- Interpret the relationships between linear and angular motion by determining the linear motion of a point on a rotating body and vice-versa.
- Examine the kinematic equations of linear and angular motions and how they are related.
- Determine various parameters for a system in plane motion using the principles of relative motion, instant centers, graphical solutions for linkages, tangential, normal, and Coriolis accelerations.
- Calculate parameters involved in plane motion using the concepts of relative motion.
- Calculate parameters involved in plane motion using the concepts of instant centers, including graphical solutions for linkages.
- Identify the Coriolis acceleration by solving problems that include tangential, normal, Coriolis, and radial components of acceleration.
- Determine the moment of inertia and radius of gyration for irregular bodies about any given axis.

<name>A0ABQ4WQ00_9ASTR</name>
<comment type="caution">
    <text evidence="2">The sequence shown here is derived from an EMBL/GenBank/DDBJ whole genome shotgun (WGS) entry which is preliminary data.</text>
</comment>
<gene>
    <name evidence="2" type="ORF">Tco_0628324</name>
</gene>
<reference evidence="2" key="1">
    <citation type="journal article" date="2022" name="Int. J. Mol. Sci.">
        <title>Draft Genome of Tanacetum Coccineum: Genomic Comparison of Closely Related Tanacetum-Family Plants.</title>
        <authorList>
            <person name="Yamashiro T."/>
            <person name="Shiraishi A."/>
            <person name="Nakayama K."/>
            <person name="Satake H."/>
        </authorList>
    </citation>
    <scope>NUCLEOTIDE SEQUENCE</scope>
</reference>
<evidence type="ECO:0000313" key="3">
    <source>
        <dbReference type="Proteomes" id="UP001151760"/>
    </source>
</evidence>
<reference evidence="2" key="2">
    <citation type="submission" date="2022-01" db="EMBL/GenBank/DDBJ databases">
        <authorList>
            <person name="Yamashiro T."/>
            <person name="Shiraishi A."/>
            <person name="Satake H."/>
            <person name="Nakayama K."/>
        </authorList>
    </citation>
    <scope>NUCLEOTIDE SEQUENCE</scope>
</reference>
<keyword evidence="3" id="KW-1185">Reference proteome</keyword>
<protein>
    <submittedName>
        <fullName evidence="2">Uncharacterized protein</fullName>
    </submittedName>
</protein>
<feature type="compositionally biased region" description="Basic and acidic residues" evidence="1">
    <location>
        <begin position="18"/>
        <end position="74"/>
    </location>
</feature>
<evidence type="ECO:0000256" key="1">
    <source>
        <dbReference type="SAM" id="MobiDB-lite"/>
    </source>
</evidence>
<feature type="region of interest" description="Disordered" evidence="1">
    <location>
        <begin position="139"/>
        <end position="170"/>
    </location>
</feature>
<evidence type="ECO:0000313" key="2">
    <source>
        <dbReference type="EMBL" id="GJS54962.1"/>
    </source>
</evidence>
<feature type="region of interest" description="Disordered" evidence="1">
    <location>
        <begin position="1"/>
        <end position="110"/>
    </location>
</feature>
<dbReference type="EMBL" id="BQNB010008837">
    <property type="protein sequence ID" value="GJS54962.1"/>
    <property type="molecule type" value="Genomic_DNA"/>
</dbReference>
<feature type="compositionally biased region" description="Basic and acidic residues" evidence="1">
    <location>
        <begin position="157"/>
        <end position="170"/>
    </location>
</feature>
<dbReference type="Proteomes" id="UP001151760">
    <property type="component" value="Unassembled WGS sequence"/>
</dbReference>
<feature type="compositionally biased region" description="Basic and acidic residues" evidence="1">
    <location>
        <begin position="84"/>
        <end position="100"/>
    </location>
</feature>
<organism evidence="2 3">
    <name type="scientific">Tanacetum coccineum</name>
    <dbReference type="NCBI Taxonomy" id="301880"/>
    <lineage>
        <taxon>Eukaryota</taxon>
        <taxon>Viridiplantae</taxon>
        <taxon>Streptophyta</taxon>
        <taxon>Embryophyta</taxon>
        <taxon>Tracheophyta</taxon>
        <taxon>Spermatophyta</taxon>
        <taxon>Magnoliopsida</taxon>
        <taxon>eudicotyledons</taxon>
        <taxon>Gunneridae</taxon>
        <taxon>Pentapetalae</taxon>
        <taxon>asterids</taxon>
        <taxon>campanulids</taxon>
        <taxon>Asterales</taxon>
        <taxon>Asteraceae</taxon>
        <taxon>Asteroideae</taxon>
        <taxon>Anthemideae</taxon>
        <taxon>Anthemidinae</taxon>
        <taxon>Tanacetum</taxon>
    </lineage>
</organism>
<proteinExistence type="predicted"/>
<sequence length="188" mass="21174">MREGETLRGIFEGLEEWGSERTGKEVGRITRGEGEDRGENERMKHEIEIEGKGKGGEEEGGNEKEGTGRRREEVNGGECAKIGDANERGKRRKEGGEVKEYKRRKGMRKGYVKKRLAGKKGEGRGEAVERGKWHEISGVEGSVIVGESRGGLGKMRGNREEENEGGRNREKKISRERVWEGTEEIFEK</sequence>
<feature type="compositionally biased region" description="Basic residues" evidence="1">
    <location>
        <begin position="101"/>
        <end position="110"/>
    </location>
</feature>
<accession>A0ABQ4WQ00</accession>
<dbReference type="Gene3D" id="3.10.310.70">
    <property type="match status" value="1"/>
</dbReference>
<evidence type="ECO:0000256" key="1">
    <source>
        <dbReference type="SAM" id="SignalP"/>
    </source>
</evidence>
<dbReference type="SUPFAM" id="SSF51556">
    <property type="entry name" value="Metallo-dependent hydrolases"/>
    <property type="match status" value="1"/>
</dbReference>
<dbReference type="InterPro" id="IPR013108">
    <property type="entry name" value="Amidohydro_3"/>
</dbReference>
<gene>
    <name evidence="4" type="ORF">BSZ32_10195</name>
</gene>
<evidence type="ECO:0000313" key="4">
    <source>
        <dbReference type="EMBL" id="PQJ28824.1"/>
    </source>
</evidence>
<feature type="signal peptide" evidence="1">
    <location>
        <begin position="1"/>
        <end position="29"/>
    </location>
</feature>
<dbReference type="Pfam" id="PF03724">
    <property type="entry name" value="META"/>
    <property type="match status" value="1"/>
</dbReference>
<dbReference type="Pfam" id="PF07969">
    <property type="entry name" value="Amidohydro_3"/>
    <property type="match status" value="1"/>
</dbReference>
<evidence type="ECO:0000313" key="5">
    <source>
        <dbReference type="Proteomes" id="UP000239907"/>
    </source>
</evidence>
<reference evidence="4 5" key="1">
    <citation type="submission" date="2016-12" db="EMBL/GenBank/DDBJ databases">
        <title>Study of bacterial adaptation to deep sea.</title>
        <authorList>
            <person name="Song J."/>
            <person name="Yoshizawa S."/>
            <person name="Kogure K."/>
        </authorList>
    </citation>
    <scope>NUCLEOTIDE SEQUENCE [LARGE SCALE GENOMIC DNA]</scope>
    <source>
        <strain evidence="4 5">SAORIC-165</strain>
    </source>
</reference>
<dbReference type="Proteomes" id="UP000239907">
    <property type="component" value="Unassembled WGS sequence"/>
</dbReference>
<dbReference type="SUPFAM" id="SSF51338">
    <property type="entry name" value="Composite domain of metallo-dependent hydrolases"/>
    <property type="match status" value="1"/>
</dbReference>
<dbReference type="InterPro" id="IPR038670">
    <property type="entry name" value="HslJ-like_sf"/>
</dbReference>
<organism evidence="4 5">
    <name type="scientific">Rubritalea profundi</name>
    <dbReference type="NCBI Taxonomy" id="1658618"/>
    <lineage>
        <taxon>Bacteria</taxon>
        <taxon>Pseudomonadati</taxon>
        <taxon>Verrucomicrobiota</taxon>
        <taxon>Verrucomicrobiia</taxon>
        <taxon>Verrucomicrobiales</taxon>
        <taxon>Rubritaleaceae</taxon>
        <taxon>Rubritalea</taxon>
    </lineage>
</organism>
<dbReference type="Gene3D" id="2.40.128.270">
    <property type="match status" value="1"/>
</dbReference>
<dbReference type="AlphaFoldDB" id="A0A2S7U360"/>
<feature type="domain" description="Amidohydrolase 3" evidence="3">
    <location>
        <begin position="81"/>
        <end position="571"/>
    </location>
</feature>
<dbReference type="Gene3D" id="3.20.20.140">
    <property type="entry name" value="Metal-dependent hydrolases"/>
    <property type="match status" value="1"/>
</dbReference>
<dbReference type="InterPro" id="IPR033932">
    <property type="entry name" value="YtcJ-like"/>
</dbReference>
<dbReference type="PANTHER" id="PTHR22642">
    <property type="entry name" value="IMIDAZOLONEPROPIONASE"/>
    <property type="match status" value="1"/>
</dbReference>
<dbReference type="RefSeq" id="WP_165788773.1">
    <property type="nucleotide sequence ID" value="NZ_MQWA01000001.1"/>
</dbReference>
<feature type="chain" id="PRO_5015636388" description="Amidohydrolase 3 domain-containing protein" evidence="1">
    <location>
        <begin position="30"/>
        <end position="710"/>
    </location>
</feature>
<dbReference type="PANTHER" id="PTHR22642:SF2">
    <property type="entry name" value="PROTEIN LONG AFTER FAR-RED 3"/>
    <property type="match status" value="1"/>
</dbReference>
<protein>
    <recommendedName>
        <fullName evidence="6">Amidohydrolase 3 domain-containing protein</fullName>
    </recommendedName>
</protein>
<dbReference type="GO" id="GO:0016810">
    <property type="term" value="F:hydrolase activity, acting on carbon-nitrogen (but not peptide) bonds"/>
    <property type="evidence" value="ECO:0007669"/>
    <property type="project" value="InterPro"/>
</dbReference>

- Use the parallel axis theorem to calculate the moment of inertia of composite structures.
- Interpret Newton’s second law of motion by calculating unknown accelerations and inertial forces in systems involving linear, angular, and plane motion.
- Use the principles of dynamic equilibrium to solve kinetic problems in dynamics.
- Determine the work done, resulting change in energy, and required power for bodies and systems under various force and torque configurations in linear, angular, and plane motion.
- Determine the amount of work done on a body or system by various force and torque configurations, including the construction and interpretation of graphical representations.